Richard Lovett was left fuming when the engine in the car he had bought just a few hours before from a dealer died of oil starvation as he drove it home to Waterlooville.
Distraught Richard is locked in a battle with Berkshire-based Trade Motors Ltd to refund the £3,800 he paid for an eight-year-old Skoda Octavia.
‘My first reaction was horror,’ said Richard.
‘I was absolutely gutted and started to panic, furious about all the money I’d spent on a car I’d only driven for less than 50 miles.’
The 36-year-old assistant Waterlooville shop manager parted with the cash to the firm’s salesman only three hours earlier, after accepting an unwritten promise of a three-month guarantee.
But after stopping off to show his new car to friends and on resuming the short drive home, Richard told Streetwise the engine warning light came on and went out again.
Concerned, he headed for a nearby Halfords, just yards away, to check the oil level.
To his astonishment he found it dangerously low and had to buy two litres of oil to top it up to the correct level.
After switching on the ignition he was relieved when on driving away the warning light went out. But within a minute or so it reappeared, the engine suddenly lost power, and the car spluttered to a halt.
Richard immediately rang Trade Motors of Newell Green, Bracknell, to tell them what happened. They claimed he must have overfilled the car with oil, and advised him to have it transported to a garage for inspection.
Richard then shelled out a further £100 to have the car taken to a Havant garage.
The initial verdict confirmed the engine had expired, but it had nothing to do with the oil level which was fine.
When he called the dealership back all they wanted to know was where the car had been taken.
On calling again to find out what was happening he was unable to get through.
But the following day he was furious when he discovered Trade Motors was trying to wriggle out of any responsibility.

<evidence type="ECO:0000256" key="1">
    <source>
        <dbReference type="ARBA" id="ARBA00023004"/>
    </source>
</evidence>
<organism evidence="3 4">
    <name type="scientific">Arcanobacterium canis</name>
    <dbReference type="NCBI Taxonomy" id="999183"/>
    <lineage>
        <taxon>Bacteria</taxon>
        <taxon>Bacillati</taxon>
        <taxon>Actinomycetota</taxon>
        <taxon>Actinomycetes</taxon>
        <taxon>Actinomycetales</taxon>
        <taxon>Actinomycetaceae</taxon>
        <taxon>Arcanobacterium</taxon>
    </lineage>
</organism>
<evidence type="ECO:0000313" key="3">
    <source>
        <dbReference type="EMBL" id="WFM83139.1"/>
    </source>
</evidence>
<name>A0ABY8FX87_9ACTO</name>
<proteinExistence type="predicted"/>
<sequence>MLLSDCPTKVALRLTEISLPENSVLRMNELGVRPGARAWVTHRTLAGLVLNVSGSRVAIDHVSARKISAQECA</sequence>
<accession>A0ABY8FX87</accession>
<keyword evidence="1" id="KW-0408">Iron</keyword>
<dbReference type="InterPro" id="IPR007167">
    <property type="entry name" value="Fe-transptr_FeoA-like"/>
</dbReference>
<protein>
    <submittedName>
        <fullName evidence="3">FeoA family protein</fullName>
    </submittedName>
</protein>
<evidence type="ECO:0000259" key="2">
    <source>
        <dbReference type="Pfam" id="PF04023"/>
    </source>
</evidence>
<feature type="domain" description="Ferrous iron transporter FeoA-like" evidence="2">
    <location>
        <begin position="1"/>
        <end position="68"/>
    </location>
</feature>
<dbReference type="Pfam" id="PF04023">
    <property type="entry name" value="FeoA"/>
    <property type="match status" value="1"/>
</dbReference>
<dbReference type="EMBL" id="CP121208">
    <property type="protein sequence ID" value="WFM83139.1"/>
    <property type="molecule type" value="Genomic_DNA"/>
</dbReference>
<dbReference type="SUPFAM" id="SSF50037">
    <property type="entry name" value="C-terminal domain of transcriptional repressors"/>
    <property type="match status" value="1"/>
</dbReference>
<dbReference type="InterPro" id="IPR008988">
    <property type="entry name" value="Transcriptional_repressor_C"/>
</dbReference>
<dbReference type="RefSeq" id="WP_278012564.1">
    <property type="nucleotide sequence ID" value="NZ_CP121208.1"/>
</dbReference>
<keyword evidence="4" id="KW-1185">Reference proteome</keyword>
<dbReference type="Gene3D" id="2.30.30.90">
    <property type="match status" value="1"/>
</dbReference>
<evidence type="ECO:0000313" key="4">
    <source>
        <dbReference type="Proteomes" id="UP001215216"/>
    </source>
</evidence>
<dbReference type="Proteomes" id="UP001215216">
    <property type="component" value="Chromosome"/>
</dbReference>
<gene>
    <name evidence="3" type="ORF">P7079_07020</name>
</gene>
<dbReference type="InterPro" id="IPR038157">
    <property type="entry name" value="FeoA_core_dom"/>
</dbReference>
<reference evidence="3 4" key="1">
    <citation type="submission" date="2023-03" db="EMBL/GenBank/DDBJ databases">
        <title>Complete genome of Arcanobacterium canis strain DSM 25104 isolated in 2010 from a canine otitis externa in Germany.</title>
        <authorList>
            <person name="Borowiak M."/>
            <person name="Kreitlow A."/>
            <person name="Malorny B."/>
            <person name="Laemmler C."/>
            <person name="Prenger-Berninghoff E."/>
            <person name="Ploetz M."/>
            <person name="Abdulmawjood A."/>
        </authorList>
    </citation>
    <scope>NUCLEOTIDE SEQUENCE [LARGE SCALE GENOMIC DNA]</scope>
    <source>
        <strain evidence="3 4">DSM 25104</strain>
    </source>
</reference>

It had recovered the car and claimed he wasn’t entitled to a refund or a free engine replacement because the damage was all down to him continuing to drive when the warning light came on.
Trading Standards advised him to reject the car.
When his letter went unanswered Richard contacted The News’ Streetwise desk for help and advice.
We e-mailed Trade Motors pointing out he hadn’t had the car for long enough to resist his claim for breach of contract.
We said the engine oil was more than 40 per cent down on the level recommended by Skoda.
Richard had acted immediately and appropriately to protect his investment when the warning light came on.
We also agreed he was on the receiving end of a raw deal after examining copies of the car’s incomplete service history given to him at the time of sale.
The last recorded oil change was two years ago in September 2012.
Crucially, there wasn’t a shred of evidence the car had ever been fully serviced since then, or before sale, which Richard was entitled to expect for a vehicle costing the best part of £4,000.
We asked Trade Motors to comment, but received a reply from Lawgstics, one of a number of legal firms specialising in fending off complaints against the motor trade.
Its solicitor insisted Richard was responsible for the engine damage, and made an offer on behalf of their client to replace it if he agreed to pay.
They refused to comment about his complaint without oversight of the Streetwise page in advance – a condition we declined to accept.
A gutted Richard said: ‘I’m now stuck without a car, no money to buy a new one, and owing my family £3,800.
‘It’ll probably take me a couple of years to recover.
‘As well as working in Waterlooville, I’m a carer for Portsmouth City Council and look after someone full time.
‘I’m really stuck without a car as he needs lifts from place to place.’
Streetwise will assist Richard to prepare a County Court money claim if Trade Motors continues to resist refunding him.